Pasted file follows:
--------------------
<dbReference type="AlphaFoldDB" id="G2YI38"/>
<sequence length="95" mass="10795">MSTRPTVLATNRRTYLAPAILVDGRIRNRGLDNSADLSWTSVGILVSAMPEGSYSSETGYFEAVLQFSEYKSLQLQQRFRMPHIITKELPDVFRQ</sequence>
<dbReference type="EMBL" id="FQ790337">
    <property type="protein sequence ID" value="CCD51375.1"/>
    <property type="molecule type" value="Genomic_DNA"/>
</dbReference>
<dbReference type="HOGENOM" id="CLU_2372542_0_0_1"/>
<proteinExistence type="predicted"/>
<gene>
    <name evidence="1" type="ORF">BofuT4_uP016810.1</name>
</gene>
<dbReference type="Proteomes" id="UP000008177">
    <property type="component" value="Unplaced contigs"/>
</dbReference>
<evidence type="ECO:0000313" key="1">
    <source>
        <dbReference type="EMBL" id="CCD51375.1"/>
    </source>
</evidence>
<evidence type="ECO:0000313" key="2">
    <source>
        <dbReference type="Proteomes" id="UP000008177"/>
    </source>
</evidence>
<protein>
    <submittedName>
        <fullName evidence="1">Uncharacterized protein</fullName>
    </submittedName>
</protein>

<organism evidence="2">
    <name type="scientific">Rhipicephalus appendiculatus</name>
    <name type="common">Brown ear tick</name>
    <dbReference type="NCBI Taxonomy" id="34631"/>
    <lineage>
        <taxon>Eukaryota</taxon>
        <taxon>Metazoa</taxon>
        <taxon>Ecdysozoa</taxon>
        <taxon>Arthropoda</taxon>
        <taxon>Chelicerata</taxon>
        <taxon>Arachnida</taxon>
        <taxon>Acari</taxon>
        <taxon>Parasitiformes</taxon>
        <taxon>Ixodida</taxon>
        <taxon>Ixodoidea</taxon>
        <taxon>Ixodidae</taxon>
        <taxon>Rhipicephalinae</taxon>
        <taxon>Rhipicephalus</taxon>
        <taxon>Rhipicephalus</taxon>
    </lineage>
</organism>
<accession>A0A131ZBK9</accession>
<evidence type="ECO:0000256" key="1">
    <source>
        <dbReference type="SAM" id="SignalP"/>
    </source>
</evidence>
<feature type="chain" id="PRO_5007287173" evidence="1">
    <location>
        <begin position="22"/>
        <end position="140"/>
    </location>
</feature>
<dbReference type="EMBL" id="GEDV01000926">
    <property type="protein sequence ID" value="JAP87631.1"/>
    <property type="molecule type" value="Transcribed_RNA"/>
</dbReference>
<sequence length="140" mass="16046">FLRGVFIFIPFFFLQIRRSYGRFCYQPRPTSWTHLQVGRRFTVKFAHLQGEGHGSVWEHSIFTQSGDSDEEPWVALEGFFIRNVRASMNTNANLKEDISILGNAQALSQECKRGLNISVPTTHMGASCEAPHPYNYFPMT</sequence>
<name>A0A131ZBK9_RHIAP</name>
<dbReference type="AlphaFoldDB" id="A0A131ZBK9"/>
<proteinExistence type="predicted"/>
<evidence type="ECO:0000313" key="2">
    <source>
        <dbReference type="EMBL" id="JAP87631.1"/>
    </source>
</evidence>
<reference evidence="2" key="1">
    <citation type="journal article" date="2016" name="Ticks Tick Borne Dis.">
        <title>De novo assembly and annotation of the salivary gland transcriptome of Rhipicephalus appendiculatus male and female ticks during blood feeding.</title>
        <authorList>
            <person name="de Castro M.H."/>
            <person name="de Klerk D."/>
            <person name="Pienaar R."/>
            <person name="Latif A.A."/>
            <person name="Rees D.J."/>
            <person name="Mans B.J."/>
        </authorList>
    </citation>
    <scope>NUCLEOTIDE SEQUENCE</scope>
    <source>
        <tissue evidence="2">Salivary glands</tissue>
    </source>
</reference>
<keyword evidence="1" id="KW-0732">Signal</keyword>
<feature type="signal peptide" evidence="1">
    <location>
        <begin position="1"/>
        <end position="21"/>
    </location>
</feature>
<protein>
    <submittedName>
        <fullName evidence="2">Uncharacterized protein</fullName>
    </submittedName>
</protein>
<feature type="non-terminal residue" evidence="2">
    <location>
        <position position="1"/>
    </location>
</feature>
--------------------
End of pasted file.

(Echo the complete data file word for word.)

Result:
<dbReference type="AlphaFoldDB" id="G2YI38"/>
<sequence length="95" mass="10795">MSTRPTVLATNRRTYLAPAILVDGRIRNRGLDNSADLSWTSVGILVSAMPEGSYSSETGYFEAVLQFSEYKSLQLQQRFRMPHIITKELPDVFRQ</sequence>
<dbReference type="EMBL" id="FQ790337">
    <property type="protein sequence ID" value="CCD51375.1"/>
    <property type="molecule type" value="Genomic_DNA"/>
</dbReference>
<dbReference type="HOGENOM" id="CLU_2372542_0_0_1"/>
<proteinExistence type="predicted"/>
<gene>
    <name evidence="1" type="ORF">BofuT4_uP016810.1</name>
</gene>
<dbReference type="Proteomes" id="UP000008177">
    <property type="component" value="Unplaced contigs"/>
</dbReference>
<evidence type="ECO:0000313" key="1">
    <source>
        <dbReference type="EMBL" id="CCD51375.1"/>
    </source>
</evidence>
<evidence type="ECO:0000313" key="2">
    <source>
        <dbReference type="Proteomes" id="UP000008177"/>
    </source>
</evidence>
<protein>
    <submittedName>
        <fullName evidence="1">Uncharacterized protein</fullName>
    </submittedName>
</protein>

<organism evidence="2">
    <name type="scientific">Rhipicephalus appendiculatus</name>
    <name type="common">Brown ear tick</name>
    <dbReference type="NCBI Taxonomy" id="34631"/>
    <lineage>
        <taxon>Eukaryota</taxon>
        <taxon>Metazoa</taxon>
        <taxon>Ecdysozoa</taxon>
        <taxon>Arthropoda</taxon>
        <taxon>Chelicerata</taxon>
        <taxon>Arachnida</taxon>
        <taxon>Acari</taxon>
        <taxon>Parasitiformes</taxon>
        <taxon>Ixodida</taxon>
        <taxon>Ixodoidea</taxon>
        <taxon>Ixodidae</taxon>
        <taxon>Rhipicephalinae</taxon>
        <taxon>Rhipicephalus</taxon>
        <taxon>Rhipicephalus</taxon>
    </lineage>
</organism>
<accession>A0A131ZBK9</accession>
<evidence type="ECO:0000256" key="1">
    <source>
        <dbReference type="SAM" id="SignalP"/>
    </source>
</evidence>
<feature type="chain" id="PRO_5007287173" evidence="1">
    <location>
        <begin position="22"/>
        <end position="140"/>
    </location>
</feature>
<dbReference type="EMBL" id="GEDV01000926">
    <property type="protein sequence ID" value="JAP87631.1"/>
    <property type="molecule type" value="Transcribed_RNA"/>
</dbReference>
<sequence length="140" mass="16046">FLRGVFIFIPFFFLQIRRSYGRFCYQPRPTSWTHLQVGRRFTVKFAHLQGEGHGSVWEHSIFTQSGDSDEEPWVALEGFFIRNVRASMNTNANLKEDISILGNAQALSQECKRGLNISVPTTHMGASCEAPHPYNYFPMT</sequence>
<name>A0A131ZBK9_RHIAP</name>
<dbReference type="AlphaFoldDB" id="A0A131ZBK9"/>
<proteinExistence type="predicted"/>
<evidence type="ECO:0000313" key="2">
    <source>
        <dbReference type="EMBL" id="JAP87631.1"/>
    </source>
</evidence>
<reference evidence="2" key="1">
    <citation type="journal article" date="2016" name="Ticks Tick Borne Dis.">
        <title>De novo assembly and annotation of the salivary gland transcriptome of Rhipicephalus appendiculatus male and female ticks during blood feeding.</title>
        <authorList>
            <person name="de Castro M.H."/>
            <person name="de Klerk D."/>
            <person name="Pienaar R."/>
            <person name="Latif A.A."/>
            <person name="Rees D.J."/>
            <person name="Mans B.J."/>
        </authorList>
    </citation>
    <scope>NUCLEOTIDE SEQUENCE</scope>
    <source>
        <tissue evidence="2">Salivary glands</tissue>
    </source>
</reference>
<keyword evidence="1" id="KW-0732">Signal</keyword>
<feature type="signal peptide" evidence="1">
    <location>
        <begin position="1"/>
        <end position="21"/>
    </location>
</feature>
<protein>
    <submittedName>
        <fullName evidence="2">Uncharacterized protein</fullName>
    </submittedName>
</protein>
<feature type="non-terminal residue" evidence="2">
    <location>
        <position position="1"/>
    </location>
</feature>